History of Red Sea rig

Red Sea rig was initially a Royal Navy idea which appears around 1800. Historically, it was felt that Royal Navy officials, being gentlemen, must wear the full suitable uniform for all official events, whatever the heat. The only exception was in the Red Sea, where the high temperature and moisture often made this physically impractical. Here, officers were allowed to take away their jackets in the wardroom, provided they added a cummerbund inorder to temper the somewhat casual look.

In his memories For King as well as Country, Nelson Albert Tomalin describe a rather home-made edition of Red Sea rig worn onboard the whaler Southern ocean in 1943 as white suits with epaulettes and lengthy blue trousers with a black duster as a cummerbund.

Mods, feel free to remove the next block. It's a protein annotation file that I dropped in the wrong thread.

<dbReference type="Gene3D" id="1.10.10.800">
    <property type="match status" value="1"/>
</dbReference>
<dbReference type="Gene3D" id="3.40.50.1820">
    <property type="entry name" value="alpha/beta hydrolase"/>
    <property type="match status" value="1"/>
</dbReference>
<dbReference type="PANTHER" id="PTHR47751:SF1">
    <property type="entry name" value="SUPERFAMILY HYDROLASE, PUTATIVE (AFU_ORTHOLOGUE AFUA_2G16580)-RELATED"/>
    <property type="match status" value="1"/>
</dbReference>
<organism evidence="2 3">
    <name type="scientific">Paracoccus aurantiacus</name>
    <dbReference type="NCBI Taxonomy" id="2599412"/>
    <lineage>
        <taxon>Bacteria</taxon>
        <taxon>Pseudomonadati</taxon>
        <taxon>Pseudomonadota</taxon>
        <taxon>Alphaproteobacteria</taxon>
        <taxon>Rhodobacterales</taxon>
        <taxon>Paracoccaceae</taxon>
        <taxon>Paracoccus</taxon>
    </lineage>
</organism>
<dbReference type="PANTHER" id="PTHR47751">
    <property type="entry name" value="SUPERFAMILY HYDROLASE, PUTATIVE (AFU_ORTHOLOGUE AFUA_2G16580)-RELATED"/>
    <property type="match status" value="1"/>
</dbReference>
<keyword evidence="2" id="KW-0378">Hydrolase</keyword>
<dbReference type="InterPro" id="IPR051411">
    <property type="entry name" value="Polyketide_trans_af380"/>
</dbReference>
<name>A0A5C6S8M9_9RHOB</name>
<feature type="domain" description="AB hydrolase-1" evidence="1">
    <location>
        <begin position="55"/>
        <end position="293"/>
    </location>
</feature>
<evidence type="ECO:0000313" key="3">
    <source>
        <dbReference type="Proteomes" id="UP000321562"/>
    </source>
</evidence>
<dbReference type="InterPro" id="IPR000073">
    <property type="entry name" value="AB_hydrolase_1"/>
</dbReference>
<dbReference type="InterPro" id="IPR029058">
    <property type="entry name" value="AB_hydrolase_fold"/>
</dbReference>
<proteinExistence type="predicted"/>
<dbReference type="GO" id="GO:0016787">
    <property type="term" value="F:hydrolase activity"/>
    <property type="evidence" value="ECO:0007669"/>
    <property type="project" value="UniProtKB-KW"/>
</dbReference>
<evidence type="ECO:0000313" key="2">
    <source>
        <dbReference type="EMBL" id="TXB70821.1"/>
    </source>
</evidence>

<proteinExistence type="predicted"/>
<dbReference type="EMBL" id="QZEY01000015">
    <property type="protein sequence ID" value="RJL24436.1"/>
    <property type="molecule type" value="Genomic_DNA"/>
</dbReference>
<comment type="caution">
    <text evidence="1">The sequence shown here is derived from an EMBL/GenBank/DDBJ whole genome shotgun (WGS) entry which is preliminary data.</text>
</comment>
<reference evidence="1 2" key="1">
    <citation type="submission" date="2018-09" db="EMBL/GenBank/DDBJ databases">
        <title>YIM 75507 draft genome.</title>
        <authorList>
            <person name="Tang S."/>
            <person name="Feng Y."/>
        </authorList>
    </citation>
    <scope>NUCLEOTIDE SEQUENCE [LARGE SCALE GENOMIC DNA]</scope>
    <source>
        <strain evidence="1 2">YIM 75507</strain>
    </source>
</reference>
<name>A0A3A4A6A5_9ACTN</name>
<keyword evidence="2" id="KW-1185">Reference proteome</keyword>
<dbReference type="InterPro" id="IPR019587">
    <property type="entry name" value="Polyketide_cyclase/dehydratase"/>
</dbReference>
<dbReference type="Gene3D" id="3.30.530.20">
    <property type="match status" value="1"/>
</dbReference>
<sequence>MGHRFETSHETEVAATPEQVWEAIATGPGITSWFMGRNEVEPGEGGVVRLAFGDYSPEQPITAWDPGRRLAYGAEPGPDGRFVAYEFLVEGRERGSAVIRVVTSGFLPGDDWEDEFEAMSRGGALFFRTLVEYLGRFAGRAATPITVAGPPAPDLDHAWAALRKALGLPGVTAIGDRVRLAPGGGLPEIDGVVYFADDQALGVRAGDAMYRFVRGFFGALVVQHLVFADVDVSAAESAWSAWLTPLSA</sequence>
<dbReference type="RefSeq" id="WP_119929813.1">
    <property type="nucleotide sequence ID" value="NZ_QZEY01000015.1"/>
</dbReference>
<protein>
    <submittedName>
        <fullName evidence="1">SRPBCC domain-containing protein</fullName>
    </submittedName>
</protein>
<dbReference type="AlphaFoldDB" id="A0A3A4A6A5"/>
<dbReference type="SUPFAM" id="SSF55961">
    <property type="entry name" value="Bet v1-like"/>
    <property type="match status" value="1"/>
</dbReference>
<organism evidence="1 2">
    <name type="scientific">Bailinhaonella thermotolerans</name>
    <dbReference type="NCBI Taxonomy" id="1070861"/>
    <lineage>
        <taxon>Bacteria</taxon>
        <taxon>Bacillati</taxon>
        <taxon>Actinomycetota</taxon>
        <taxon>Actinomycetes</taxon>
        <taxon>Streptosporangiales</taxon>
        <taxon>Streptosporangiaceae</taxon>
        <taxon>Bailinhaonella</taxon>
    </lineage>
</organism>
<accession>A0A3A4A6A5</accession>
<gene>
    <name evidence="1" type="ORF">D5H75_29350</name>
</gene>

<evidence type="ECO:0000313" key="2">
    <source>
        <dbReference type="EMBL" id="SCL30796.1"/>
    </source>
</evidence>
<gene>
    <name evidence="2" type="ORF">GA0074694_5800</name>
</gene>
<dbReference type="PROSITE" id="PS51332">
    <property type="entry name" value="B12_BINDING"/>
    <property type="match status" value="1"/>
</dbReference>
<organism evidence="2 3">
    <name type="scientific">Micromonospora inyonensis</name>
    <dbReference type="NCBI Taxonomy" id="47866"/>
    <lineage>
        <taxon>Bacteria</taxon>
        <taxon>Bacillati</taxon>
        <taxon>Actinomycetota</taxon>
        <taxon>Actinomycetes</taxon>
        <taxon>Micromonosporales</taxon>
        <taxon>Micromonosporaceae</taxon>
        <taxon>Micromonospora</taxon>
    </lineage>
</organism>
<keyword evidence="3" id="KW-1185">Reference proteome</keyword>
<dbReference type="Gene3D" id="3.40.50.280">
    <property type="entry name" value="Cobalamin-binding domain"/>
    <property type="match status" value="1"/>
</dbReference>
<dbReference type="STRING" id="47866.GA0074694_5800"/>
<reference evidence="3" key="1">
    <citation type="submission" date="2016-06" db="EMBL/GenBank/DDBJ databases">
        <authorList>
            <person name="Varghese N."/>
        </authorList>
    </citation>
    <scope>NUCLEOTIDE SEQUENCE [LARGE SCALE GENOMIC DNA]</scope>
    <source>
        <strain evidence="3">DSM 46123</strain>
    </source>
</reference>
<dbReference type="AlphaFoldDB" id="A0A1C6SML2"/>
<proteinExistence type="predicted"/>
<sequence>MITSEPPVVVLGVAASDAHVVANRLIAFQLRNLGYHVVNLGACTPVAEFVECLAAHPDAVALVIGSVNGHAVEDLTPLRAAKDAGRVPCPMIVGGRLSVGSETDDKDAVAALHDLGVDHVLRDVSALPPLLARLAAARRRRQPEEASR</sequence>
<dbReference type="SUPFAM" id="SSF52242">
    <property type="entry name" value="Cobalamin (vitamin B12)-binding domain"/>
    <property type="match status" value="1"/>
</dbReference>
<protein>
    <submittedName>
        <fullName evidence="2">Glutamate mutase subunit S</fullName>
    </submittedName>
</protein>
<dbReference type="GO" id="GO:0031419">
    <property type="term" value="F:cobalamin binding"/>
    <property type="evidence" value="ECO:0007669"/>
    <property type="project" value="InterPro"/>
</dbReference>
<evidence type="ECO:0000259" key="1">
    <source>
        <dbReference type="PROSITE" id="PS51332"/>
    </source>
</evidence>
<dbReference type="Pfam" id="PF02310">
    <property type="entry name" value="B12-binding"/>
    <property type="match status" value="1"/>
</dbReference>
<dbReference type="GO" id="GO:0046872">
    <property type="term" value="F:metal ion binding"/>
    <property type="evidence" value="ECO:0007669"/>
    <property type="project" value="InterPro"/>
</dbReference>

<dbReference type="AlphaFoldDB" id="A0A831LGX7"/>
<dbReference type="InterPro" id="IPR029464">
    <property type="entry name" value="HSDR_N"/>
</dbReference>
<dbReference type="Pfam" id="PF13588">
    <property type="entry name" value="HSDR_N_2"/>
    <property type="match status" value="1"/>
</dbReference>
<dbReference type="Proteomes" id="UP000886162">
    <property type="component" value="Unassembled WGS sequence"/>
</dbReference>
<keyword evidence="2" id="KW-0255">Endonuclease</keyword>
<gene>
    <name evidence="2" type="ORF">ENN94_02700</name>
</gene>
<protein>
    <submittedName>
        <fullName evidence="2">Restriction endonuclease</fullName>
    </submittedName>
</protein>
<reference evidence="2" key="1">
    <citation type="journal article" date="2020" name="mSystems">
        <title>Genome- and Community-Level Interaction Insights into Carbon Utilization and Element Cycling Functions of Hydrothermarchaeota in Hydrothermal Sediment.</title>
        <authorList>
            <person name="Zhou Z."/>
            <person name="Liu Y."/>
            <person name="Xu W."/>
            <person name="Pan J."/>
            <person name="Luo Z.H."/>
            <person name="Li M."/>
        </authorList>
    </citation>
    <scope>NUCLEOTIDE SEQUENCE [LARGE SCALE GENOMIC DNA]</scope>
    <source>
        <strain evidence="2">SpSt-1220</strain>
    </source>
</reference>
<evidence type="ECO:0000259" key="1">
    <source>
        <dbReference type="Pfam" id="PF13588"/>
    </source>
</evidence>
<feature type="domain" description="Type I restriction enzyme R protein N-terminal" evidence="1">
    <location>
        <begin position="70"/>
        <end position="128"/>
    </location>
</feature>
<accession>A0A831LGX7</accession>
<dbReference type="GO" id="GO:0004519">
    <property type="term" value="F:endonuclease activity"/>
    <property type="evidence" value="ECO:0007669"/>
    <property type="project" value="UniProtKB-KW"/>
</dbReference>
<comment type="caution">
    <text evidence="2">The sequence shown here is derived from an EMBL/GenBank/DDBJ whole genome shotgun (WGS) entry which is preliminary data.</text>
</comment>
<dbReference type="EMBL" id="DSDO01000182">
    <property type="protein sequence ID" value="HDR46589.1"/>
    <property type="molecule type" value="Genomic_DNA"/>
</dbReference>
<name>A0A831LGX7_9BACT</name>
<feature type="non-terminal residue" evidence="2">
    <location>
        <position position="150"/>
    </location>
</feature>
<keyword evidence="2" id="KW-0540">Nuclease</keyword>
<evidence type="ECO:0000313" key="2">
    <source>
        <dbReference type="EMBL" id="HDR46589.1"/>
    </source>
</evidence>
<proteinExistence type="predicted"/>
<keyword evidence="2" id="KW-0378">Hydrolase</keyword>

Because of its noticeable practicality, Red Sea rig was adopt by the civilian life, first by British ambassadors in the Red Sea town of Jeddah, and later on by the local British Business Group. It is now widely worn by lots of military and civilian organizations and is frequently the dress code of choice for banquet parties in British expatriate community in the Middle East and Far East.

Red Sea rig originate in the days before air conditioning as a merely practical gauge, but has now turn into a dress-style in its own right, even if the festivity or function is to be held at home.